A Roman vial that is very bulbous in the centre and slightly at the base. Blue-green in colour with very visible iridescence in patches.

A Roman glass vial

Mid-1st Century BCE onwards
LDOSJ 5528
226mm height; 19mm rim diameter; 35mm maximum diameter; 14mm base diameter

This is a vial from a collection of nine small-sized Roman glassware vessels. This collection of glassware was gifted to the museum, although the details of when and who gifted them are unknown. This piece and the others in the collection are likely glass-blown, which is indicated by the fact that they are slightly asymmetrical and the by the presence of bubbles in the glass. This method of production indicates that these pieces were made after the middle of the 1st century BCE, when glass-blowing became the prevalent method of glass-forming. As a direct result of this development, glass became much more accessible to citizens without great wealth.  

This piece, along with the others in the collection, are low-volume holding vessels and are thus likely to have been used for more expensive liquids such as perfumes or unguents.  

The blue-green colour of this vial indicates the use of a mineral alkali (or natron) flux in the production process. Roman accounts describe this flux as originating from the Wadi Natrun in Egypt. Although the glass itself may have been produced in Egypt, due to the widespread nature of glass recycling in the Roman period, this piece may not have taken its final form here. The persistence of the blue-green colour shows that there was no effort made to the remove or change the colour of the glass through the use of additional fluxes. Thus the blue-green colour of the glass (alongside the lack of decoration) suggests that the items were not high-status.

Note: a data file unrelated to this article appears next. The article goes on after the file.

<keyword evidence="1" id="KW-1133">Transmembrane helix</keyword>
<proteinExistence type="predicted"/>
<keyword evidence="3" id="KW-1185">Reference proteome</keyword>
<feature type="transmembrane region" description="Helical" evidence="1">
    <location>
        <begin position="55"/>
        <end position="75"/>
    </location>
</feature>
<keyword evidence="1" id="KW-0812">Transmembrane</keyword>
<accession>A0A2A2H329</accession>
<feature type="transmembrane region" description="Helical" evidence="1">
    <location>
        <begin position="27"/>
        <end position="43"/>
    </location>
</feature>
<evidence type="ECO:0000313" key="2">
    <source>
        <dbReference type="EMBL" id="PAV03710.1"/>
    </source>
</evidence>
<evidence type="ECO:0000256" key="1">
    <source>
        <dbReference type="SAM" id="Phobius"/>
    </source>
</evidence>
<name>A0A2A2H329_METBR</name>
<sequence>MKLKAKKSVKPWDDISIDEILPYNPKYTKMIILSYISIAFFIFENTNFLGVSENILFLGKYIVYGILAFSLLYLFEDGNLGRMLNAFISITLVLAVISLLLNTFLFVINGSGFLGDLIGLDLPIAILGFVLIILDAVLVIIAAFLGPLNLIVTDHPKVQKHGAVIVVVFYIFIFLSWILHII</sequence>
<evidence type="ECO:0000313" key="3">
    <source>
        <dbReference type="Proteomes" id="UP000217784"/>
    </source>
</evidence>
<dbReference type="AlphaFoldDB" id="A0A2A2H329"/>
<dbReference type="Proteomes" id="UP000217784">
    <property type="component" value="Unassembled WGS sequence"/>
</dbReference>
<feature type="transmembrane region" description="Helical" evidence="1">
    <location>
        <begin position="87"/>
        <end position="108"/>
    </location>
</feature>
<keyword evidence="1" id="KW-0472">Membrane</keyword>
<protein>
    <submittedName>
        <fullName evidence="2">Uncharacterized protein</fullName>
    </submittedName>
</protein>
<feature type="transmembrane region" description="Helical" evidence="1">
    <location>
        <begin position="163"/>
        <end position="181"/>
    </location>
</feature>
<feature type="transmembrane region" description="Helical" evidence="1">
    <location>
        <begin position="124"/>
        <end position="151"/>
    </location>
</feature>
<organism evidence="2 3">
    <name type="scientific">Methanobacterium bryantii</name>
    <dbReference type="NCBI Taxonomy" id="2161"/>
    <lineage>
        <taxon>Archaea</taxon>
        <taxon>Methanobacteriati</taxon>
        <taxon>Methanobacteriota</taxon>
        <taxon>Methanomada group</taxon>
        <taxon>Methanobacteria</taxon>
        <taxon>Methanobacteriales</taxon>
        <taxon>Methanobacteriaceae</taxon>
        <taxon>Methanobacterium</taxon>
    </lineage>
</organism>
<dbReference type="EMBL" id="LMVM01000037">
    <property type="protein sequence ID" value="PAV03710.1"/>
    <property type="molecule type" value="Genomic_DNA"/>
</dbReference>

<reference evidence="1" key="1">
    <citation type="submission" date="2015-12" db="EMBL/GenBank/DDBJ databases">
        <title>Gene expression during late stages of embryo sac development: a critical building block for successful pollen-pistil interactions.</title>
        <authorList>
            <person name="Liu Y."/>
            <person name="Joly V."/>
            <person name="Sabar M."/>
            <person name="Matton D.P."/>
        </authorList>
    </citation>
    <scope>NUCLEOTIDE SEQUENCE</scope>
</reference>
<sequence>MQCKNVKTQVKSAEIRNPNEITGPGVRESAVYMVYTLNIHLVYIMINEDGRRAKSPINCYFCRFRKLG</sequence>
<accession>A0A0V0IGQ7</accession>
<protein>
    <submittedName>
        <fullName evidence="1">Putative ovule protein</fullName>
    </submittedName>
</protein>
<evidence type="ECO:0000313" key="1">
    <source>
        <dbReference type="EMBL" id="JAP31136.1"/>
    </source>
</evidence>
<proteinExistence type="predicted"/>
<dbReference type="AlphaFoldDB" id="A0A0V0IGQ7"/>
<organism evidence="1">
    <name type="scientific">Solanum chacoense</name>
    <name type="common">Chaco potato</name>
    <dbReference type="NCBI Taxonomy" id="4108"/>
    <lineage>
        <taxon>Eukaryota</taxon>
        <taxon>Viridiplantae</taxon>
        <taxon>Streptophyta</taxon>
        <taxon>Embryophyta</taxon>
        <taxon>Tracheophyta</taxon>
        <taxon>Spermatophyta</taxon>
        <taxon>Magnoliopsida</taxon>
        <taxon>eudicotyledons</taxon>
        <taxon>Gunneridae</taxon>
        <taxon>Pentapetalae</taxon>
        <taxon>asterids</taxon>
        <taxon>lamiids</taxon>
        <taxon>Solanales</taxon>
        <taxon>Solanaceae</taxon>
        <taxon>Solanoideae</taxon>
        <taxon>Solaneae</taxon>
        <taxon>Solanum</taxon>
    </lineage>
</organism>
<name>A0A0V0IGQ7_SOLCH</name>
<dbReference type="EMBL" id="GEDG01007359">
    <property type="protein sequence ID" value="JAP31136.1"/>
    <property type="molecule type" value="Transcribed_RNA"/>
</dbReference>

Although the precise provenance of the glassware is unknown, these objects were likely to have been found in a burial context due to the intact nature of the items.  

Areas of iridescence can be seen on the surface of the glass. This is the result of weathering caused by moisture. Exposure to moisture causes alkali ions to be leached and replaced with hydrogen ions from water, and the re-occurrence this process forms layers of weathering that results in refraction and thereby causes the interplay of changing colours.


The Museum of the Order of St John would like to thank all those who have supported and continue to support its work. In particular, the Museum would like to thank the following for their generosity: